When I did research for a recent post and discovered that Komarno, Manitoba claims to be the mosquito capital of Canada and has a statue of a giant mosquito to promote its claim, I began wondering what other weird and wonderful ‘capitals’ there are in this country.
I was amazed to find that a wide variety of villages, towns and cities claim to hold a unique perspective on their place in the world, or at least on their place in Canada, including quite a few villages, towns and cities in my province of New Brunswick–what better place to begin?
New Brunswick is a small province (population approximately 752,750), that borders Quebec, Nova Scotia, Maine (USA), and the Atlantic Ocean. We are a friendly people, the only ‘Official’ bilingual (English and French) province in Canada, and our history is shaped by our roots in the soil and our oars in the sea. So it seems prudent to begin this journey by mentioning the places I’ve found here that have statues commemorating their ties to earth and water.
In an earlier post I wrote that Shediac, NB has the ‘World’s Largest Lobster’ , and I’ve decided that this is as good a town to start with as any.
Shediac is a waterfront town of approximately 5,000 residents and is a popular tourist destination for its warm water beaches and laid-back lifestyle. It is also home to the “World’s Largest Lobster” which is 10 m (35 ft) in length and 5 m (16 ft) in height.
I’ve seen this lobster and it IS huge. I haven’t yet seen the next statue that Shediac boasts about, but according to my research it is a very LARGE rooster! (I know a rooster doesn’t come from the sea, but I thought this statue, that is in front of Targett’s Fried Chicken, was worthy of a mention here anyway.) One drumstick would certainly fill me up.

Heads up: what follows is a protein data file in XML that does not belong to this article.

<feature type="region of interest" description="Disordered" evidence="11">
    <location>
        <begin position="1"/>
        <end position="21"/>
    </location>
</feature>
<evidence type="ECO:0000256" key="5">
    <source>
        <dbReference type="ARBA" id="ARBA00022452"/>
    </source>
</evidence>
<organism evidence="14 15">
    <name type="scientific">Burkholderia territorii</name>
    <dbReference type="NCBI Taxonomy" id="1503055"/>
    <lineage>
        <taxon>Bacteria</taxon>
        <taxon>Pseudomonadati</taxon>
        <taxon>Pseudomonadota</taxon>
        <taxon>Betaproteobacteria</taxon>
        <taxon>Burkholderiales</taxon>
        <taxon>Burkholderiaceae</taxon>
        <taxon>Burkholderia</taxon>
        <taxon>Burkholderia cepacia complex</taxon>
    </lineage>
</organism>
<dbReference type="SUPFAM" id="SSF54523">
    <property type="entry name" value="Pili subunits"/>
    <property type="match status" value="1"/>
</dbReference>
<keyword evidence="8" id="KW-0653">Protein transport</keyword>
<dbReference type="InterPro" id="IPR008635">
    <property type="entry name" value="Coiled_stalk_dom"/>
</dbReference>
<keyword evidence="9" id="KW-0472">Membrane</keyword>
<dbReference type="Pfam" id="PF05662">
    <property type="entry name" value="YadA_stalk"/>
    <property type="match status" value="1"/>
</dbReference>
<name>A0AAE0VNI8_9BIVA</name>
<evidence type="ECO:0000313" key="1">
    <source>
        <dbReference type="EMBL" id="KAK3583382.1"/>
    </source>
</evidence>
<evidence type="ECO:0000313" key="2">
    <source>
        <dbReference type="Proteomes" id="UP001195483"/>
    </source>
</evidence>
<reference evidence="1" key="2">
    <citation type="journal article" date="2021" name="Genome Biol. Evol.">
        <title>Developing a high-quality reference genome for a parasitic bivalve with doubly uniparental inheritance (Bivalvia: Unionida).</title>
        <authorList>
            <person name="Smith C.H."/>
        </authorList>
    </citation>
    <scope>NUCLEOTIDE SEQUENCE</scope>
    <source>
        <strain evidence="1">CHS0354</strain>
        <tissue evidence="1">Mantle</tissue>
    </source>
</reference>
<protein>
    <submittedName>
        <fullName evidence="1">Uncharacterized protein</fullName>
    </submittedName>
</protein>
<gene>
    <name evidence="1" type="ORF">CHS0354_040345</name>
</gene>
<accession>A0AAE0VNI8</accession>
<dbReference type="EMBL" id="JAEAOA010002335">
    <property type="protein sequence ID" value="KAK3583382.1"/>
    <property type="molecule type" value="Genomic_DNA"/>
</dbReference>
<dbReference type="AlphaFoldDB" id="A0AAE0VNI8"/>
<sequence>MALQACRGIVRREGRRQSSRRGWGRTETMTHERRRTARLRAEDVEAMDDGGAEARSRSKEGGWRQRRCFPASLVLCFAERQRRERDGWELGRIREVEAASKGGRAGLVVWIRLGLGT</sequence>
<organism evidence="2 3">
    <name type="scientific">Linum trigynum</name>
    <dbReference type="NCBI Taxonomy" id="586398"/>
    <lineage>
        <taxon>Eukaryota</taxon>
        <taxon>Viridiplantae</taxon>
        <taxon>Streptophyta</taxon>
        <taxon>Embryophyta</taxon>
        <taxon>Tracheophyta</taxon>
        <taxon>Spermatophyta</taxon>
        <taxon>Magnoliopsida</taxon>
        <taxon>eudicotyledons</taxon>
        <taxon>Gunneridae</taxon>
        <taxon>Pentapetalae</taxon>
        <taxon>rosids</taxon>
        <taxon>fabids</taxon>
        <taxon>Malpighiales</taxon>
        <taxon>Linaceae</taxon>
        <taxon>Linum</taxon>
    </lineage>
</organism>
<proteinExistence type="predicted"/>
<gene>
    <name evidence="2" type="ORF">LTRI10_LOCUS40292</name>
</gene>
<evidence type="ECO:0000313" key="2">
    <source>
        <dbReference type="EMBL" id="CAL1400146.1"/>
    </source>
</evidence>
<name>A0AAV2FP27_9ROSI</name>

Now, back to the water theme…
Caraquet is a small town (population approximately 4,150) in northern New Brunswick, and is home to the World’s Largest Conch. I’ve never eaten meat from a conch, but know that it is a food staple in many parts of the world. I have, however, put my ear to the conch shell to hear the ‘roar of the ocean’, and I’m sure that my son would love to own a conch musical instrument one day (apparently it is made by cutting a small hole in the spire of the shell and then is blown into like a trumpet). Caraquet is also home to a very large seashell.
Staying in the north of the province we’ll head to Campbellton.
Campbellton is a small city, population approximately 7,400, that is also home to the World’s Largest Atlantic Salmon, (8.5 metres high), named Restigouche Sam. I enjoy salmon as a dish, either on the bar-b-q or baked in the oven with a sour cream and dill sauce, but I can’t imagine the size of the hook it would take to land this fish!
Perhaps the village of Blackville, NB (population 931), had Restigouche Sam in mind when it erected its giant Fish Hook . I imagine this size of hook should be able to handle a fish the size of Sam–but I wouldn’t want to be the person who had to clean the fish once it was caught!
Let’s have a look now at a few places that honour our ties to the soil:
Maugerville (pronounced Majorville), population approximately 1,715, is located on the Saint John River, sixteen kilometers southeast of Fredericton (the capital city of NB). Maugerville is home to the World’s Largest Potato, one of New Brunswick’s treasured crops. Being a true New Brunswicker, I LOVE potatoes, in all shapes, sizes and methods they can be prepared. I like them boiled and mashed with butter and cream; I like them scalloped in the oven with onions and mushroom soup; I like them baked and split open to enjoy with butter, salt and pepper; and I like them cut into slices and deep-fried a golden brown, crispy on the outside yet tender on the inside. I have never met a potato I didn’t like.